Very nicely done.

Well, conceived and executed too with lots of nice touches.

Useful (and entertaining) sound.  Check.

Timing.  Spot on.

Ability to generate a laugh.  Most definitely yes.

Lighting, Shading and Look Development (surfacing).  Oh, yeah.

 

So, from my point of view, this performance is a success.   :)

 

Is there anything... anything at all that I might suggest to improve upon your effort?

Hmmm.... in looking over and over again and again I would say that it would be nice if Shaggy's facial expression might hit a few more extremes to relate what is transpiring inside that thick head... a head so thick that he can't seem to fathom the situation he's placed himself in.... and a punchline where that realization finally sinks in.   In the latter's case you almost achieve this AND we must keep in mind that Shaggy's facial rig isn't exactly built with exaggerated facial expression in mind.  In many ways his setup is quite the opposite... but.. having said all of this that would be my suggestion; some additional attention to this crazy character's facial expressions would take this performance to the next level.  A little camera movement that gets the audience to focus on the face at the opportune moments might also be advantageous.

 

BUT... facial expression isn't the point of this exercise so rest easy my friend.

You've earned it for the moment.

 

Hehe... THEN... get back to work and tackle the next exercise.  

 

Great job Harun.   :)


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#23 harunw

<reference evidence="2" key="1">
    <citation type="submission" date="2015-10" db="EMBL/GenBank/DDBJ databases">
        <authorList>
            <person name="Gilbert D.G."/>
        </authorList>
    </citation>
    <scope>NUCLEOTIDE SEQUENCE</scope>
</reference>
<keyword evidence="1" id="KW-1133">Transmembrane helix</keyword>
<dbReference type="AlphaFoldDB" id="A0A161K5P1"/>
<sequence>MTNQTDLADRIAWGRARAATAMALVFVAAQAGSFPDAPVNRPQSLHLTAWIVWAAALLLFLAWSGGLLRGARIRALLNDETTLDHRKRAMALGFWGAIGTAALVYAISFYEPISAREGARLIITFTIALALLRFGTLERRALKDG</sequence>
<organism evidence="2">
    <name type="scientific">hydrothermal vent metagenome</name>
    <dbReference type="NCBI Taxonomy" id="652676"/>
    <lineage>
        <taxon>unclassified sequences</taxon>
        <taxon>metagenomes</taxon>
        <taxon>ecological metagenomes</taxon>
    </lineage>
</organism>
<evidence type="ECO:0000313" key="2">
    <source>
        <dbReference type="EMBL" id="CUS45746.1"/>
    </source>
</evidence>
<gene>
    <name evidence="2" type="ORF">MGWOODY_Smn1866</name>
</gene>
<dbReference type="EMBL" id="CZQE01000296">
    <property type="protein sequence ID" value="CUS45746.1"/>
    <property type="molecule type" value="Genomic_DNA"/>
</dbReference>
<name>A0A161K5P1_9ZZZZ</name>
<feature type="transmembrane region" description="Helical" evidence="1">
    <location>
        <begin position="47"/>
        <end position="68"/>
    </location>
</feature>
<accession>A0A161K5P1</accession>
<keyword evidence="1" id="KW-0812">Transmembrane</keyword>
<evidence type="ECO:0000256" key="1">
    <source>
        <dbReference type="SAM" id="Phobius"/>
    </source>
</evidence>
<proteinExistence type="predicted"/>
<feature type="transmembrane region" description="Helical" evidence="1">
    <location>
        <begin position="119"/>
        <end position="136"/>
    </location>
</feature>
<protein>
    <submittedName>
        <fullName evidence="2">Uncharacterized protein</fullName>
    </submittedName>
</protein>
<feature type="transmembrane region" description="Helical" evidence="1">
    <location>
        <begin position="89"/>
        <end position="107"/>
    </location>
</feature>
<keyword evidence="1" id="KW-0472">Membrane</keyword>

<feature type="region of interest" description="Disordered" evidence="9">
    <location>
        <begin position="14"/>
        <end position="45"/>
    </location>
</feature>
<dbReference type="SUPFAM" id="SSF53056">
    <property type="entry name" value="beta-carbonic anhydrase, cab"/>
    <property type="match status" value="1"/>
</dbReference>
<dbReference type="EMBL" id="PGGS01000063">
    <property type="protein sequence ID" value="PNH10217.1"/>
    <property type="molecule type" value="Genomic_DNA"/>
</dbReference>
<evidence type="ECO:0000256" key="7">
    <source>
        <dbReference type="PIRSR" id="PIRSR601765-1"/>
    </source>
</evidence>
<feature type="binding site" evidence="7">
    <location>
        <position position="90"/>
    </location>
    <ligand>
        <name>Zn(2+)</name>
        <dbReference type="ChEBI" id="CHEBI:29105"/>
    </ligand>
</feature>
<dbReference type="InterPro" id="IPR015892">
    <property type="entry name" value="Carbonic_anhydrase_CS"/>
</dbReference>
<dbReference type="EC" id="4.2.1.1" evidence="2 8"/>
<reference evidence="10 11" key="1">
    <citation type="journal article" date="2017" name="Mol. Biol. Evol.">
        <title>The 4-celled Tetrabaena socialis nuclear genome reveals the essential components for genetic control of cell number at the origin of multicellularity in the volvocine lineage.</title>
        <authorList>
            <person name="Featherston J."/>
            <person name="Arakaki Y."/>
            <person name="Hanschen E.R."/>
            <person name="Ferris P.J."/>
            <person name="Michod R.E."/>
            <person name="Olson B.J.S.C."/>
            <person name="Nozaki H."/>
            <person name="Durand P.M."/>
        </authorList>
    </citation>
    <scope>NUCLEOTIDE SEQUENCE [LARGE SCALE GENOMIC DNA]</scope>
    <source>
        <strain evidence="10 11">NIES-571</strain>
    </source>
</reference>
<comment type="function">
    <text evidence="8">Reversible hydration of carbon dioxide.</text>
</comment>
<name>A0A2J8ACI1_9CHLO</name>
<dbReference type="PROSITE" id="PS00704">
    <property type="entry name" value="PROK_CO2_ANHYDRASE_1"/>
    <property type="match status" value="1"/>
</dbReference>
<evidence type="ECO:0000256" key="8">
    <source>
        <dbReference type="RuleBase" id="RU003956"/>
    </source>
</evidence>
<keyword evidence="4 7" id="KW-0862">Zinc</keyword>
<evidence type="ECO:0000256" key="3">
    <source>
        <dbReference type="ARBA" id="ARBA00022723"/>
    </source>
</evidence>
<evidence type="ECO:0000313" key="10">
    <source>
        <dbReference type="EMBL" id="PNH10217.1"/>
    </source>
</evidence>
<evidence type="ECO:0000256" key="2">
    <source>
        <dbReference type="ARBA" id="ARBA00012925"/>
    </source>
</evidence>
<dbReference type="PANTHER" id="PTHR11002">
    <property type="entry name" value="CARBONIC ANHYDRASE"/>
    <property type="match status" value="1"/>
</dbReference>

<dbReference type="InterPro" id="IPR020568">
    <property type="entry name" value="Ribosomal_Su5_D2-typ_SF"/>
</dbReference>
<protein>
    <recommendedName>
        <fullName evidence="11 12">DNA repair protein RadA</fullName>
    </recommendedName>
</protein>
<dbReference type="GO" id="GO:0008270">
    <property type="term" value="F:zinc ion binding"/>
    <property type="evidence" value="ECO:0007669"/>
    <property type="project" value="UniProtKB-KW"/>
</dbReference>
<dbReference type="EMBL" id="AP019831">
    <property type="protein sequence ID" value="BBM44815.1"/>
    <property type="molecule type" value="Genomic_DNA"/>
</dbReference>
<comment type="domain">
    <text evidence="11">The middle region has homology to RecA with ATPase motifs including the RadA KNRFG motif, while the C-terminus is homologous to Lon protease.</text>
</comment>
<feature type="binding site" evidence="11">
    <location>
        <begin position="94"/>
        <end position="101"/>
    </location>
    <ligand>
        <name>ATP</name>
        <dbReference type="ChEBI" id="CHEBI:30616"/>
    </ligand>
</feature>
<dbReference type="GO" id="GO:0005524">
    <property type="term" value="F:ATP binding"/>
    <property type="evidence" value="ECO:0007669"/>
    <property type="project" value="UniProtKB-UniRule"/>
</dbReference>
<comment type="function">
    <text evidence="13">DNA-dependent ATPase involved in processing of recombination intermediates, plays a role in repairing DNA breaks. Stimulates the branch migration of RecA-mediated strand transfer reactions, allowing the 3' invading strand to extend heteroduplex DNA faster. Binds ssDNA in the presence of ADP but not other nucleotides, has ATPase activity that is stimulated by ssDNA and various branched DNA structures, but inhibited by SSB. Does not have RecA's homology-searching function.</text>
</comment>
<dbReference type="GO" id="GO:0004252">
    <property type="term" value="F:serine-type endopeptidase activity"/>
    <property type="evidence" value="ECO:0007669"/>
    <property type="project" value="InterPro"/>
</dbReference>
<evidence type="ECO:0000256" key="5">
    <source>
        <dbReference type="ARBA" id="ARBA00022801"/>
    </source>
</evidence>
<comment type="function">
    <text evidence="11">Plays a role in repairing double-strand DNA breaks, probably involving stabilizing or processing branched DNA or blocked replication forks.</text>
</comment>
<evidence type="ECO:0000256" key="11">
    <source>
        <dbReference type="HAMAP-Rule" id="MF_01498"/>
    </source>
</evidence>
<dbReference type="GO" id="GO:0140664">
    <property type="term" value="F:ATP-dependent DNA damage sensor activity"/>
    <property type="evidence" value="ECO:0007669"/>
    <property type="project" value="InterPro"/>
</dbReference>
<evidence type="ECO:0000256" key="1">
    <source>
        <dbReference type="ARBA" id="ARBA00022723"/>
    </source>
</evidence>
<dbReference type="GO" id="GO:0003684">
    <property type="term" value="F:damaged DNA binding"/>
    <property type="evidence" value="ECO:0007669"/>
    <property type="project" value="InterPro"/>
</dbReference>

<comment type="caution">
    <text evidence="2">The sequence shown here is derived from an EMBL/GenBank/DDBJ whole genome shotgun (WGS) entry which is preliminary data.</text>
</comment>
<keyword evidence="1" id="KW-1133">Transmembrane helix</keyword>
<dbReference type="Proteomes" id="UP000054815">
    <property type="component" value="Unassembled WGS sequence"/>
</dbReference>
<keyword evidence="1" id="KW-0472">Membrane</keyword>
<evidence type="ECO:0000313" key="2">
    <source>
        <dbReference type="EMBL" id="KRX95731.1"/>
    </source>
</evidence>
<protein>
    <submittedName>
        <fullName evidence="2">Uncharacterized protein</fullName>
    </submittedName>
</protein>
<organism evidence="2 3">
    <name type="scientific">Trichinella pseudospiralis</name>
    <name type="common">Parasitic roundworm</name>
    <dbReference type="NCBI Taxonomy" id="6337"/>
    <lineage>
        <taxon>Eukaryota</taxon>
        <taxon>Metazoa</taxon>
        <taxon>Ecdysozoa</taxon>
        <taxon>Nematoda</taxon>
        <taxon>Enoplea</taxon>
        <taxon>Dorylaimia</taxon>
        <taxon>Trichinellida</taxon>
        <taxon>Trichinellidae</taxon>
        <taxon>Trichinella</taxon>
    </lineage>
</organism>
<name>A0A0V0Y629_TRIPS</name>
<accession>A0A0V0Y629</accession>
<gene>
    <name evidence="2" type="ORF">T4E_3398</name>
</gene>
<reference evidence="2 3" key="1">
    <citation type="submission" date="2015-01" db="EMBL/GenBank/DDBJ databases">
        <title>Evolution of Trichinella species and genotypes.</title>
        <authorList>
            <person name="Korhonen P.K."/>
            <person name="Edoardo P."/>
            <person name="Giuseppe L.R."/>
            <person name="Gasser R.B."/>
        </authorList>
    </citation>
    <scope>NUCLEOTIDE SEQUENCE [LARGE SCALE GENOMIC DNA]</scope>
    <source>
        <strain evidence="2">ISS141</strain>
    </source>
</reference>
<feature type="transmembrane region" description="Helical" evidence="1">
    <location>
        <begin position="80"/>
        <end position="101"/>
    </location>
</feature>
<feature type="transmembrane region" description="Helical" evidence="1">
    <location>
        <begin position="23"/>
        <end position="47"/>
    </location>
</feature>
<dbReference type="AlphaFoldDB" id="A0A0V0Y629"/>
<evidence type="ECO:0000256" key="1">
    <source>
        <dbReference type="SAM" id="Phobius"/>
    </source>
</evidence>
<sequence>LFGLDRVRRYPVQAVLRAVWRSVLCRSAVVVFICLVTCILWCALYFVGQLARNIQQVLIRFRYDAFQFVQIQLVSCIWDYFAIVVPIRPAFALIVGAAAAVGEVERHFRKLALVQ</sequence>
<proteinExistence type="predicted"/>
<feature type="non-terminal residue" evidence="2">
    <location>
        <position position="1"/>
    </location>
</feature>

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Posted 30 August 2017 - 07:00 PM

THAT is approaching awesome. 

 

Hmmm.... in looking over and over again and again I would say that it would be nice if Shaggy's facial expression might hit a few more extremes to relate what is transpiring inside that thick head... 

 

Rodney, you are being too kind with all your compliments....but many thanks for them!
 
You know what, I didn't think at all about doing facial expressions...in fact, here's my story...after almost completing all of the animation, i was wondering why shaggy's eyes were all white (couldn't see his iris/pupil), it then struck me that shaggy had eye targets (i think that's what they're called) that allow you to position where his eyes are looking at....well, somehow his iris was all over the place, so i had to rescue the animation and work out where his eye targets ought to be throughout the shots....i was relieved as long as i got his eyes to point frontwards!